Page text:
In the fourth chapter the connection between the age of the population and the creative impulse of a society as a whole becomes even more apparent. The author even emphasizes that the future of Europe and of other economically advantaged countries will depend on the development of large families.

In my opinion, the author’s main thesis is that the economic society can be reformed thanks to a correct development of every family. His argument is based on statistical data and scientific studies which state that, when the family functions as the center of human education, educational institutions save money. When the family works as an engine for creativity, it drives creative action and improves civil and social initiative, etc. Thus the author grants great importance to “human capital” as a key element for economic change.

The sociological studies rigorously provided by the author are based on an anthropological assumption that is often forgotten. The solutions to societal problems that are often caused by technology are not limited to technological solutions.In fact, the solution may not be technological but based on human education. Promoting population growth as a means of long-term sustainable social and economic development ought to mean making an effort to translate from the anthropological reality of man who is a member of a family to the economized comprehension of our capitalistic society, as, in my opinion, the author does.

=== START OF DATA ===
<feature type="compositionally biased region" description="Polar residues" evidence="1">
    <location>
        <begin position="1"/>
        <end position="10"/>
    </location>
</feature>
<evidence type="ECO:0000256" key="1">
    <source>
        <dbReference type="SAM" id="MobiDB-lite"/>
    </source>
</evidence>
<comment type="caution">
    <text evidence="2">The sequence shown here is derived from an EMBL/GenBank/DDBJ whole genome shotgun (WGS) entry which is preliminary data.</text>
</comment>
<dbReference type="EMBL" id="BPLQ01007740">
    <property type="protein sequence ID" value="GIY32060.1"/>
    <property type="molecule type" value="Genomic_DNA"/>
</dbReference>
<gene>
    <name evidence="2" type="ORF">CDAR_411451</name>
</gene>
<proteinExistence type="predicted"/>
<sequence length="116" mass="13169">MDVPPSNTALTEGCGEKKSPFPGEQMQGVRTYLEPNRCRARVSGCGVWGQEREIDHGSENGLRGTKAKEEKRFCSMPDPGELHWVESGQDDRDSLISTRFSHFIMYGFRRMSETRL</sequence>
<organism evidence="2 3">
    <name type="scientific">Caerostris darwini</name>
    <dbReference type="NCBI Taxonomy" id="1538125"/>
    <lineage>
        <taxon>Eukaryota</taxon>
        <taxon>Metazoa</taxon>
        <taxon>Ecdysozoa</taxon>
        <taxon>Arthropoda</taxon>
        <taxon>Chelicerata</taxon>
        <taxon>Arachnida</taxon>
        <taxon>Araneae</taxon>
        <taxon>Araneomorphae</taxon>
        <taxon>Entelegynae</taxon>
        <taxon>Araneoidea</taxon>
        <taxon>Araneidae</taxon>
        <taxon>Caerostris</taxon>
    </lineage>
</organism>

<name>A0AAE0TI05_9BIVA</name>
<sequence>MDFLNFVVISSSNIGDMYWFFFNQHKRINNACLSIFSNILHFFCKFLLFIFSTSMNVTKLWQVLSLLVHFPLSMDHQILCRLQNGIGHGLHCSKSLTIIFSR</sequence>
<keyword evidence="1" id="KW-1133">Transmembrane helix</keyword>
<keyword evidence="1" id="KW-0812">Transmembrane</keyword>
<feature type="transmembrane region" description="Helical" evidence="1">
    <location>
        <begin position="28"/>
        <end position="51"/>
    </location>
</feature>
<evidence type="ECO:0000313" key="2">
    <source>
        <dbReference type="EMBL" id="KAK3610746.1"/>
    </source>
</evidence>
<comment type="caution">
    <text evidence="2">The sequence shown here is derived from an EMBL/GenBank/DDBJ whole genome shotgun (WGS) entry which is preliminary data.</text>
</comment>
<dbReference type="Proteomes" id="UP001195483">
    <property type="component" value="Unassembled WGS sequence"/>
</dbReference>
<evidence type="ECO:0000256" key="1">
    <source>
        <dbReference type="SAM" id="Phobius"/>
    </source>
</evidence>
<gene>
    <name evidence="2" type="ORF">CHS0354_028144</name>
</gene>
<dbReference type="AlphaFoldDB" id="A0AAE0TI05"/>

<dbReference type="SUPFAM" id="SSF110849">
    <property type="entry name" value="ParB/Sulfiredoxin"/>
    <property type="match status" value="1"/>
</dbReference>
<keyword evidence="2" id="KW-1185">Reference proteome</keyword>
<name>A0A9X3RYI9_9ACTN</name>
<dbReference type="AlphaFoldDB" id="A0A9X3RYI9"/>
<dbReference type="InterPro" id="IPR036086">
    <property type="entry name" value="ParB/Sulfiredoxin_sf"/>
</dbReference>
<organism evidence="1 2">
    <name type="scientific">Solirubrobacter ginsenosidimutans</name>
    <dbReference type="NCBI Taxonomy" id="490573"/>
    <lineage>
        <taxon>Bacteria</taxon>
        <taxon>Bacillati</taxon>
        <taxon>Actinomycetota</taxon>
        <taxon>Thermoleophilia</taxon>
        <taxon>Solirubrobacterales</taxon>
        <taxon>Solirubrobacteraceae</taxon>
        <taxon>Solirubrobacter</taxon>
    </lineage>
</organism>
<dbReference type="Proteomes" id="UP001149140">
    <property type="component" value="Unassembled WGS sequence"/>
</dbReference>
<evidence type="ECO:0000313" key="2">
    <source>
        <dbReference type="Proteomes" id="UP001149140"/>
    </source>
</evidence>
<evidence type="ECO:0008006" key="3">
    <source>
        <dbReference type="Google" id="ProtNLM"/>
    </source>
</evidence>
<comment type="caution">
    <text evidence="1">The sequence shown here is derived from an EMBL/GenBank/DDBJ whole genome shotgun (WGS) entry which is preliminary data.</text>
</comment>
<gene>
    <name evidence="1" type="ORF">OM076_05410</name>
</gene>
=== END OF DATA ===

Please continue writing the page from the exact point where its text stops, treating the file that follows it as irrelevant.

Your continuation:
In the end, professor Miró I Ardevol’s book represents an important effort to communicate the importance of the familyto those who understand society mainly in economic terms. Nevertheless, I believe it is important to emphasize that the value of the institution of the family is not limited to that of being a source of social savings, a generator of creativity or an environment for the development of personal talents and abilities. The family is, by natural design, the institution where the human being can reach its greatest development as a woman or as a man.

The family institution is not only understood from the point of view of its social and economic utility. The familyreaches its greatest significance when observed from the perspective of the dominant culture that is behind the use of the political and economic instruments that make up society. If the dominant culture can change thanks to promotion of large families, then the use of the economic instruments will also change.

The book is of great interest for academics in the areas of economics and family that are familiar with the importance of the family institution in macroeconomic terms: saving, sustainable development, social promotion, human creativity, etc. And it is also an adequate book for those who are interested in political philosophy and in the theory of organizations because, in the end, the family is the cell of human society, understood as democratic organization, civil grouping and religious assembly.